Chapter

The Order of Nature

Seyyed Hossein Nasr

in Religion & The Order of Nature

Published in print December 1996 | ISBN: 9780195108231
Published online October 2011 | e-ISBN: 9780199853441 | DOI: http://dx.doi.org/10.1093/acprof:oso/9780195108231.003.0003
The Order of Nature

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The Greek word for order, cosmos, is used to refer to the totality of external reality which is perceptible, while naturalistic philosophers identify with reality as such and religions and religious philosophers consider it to be all that is other than the Divine Principle. This chapter examines the meaning of order in nature, and of necessity the order of nature, not according to the modern scientific view but as treated by various religious traditions that have not only created a human society but also a cosmic ambience imbued with religious significance. These religions, including, Christianity, Shamanism, Hinduism, Confucianism, and Taoism, present a primordial view of the order of nature and man's rapport with the natural world. In certain religious climates such as those of Abrahamic monotheisms, there arises the question of the contingent nature of the world in contrast to God, and also determinism versus free will in relation to the order of nature and our rapport with it.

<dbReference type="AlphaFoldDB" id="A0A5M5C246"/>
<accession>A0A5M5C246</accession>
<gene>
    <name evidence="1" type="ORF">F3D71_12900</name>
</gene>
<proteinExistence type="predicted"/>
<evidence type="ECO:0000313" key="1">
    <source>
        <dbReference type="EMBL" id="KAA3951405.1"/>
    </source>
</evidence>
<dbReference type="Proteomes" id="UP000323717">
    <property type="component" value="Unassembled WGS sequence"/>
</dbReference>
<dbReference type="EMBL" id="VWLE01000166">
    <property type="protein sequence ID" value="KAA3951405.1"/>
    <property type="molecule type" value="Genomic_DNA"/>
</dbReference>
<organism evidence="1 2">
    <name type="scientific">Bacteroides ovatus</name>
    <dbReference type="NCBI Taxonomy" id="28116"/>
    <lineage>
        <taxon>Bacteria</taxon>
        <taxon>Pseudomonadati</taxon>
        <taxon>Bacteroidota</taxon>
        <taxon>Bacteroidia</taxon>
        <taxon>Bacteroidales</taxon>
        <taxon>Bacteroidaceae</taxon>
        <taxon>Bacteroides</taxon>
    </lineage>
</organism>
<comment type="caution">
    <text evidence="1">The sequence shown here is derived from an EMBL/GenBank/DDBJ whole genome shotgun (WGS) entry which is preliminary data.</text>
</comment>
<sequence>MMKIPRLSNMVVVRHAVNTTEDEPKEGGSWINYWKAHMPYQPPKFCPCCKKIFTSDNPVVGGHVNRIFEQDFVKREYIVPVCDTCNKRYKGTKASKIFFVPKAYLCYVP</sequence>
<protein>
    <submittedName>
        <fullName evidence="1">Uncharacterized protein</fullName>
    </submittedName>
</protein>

Keywords: Christianity; cosmos; nature; order of nature; environmental crisis; determinism; religion; Shamanism; God; Confucianism

Chapter.  27275 words. 

Subjects: Islam

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